“We Can” program:
The We Can program integrates assessment with instruction and offers teachers multiple opportunities to observe children, identify their capabilities and needs, and monitor their progress. We Can is built to include teacher-led instruction and guided practice with opportunities for productive, purposeful play to promote the development of literacy, language, numeracy, and general cognitive, social, and emotional functioning. We Can's classroom management component is a research- and evidence-based system that allows teachers to manage the environment while children learn to manage themselves within the structure provided by routines. This component provides small and whole group instruction and Learning Centers for positively and proactively creating order in the classroom environment so that teachers can focus on instruction and set expectations for students.
We Can is appropriate for all preschool students—general education, special education, English language learners, and high achievers.
The Toolbox Project: A Social-Emotional Learning (SEL) Curriculum. Toolbox is a research-based social-emotional learning curriculum. It teaches critical social competencies necessary for academic and life success such as resiliency, self-management, and responsible decision-making skills.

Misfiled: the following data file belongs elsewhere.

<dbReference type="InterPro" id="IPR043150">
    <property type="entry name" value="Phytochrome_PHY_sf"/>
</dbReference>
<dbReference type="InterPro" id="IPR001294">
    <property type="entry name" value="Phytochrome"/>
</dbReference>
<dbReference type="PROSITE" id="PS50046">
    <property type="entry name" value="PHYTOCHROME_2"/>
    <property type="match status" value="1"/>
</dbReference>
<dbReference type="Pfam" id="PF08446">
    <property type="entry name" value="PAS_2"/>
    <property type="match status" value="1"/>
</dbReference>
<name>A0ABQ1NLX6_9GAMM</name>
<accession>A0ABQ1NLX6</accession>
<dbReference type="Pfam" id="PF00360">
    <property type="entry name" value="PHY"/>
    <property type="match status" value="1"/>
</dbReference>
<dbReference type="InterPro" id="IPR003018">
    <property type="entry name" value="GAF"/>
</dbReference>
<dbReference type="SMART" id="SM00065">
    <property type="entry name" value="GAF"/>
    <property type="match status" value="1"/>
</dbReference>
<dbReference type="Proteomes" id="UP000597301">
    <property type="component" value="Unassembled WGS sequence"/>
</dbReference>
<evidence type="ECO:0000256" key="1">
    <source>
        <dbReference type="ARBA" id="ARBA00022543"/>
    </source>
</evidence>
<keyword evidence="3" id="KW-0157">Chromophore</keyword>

Project-based Learning & Loose Parts:
Teachers pair a more open-ended learning style with the We Can curriculum over the course of a week.
Key elements of project-based learning:
Project-Based Learning (PBL) is a pedagogical approach in which students actively construct their own knowledge over a sustained period of time, collaborating with their peers to complete a public product that answers a driving question or solves a challenging problem.
We believe all students, regardless of their age, can engage in PBL. Project-Based Learning empowers students to learn and discover fundamental lessons about themselves and the world. Young children stretch themselves to ask questions, make plans, and follow through on their ideas. It is through Project-Based Learning that children not only learn academic content but more importantly, they begin to better understand themselves as human beings and as learners.
Loose parts are materials that can be moved, carried, combined, redesigned, lined up, and taken apart, and put back together in multiple ways. Loose parts can be used alone or combined with other materials. There is no set of specific directions for materials that are considered loose parts. The child is the direction.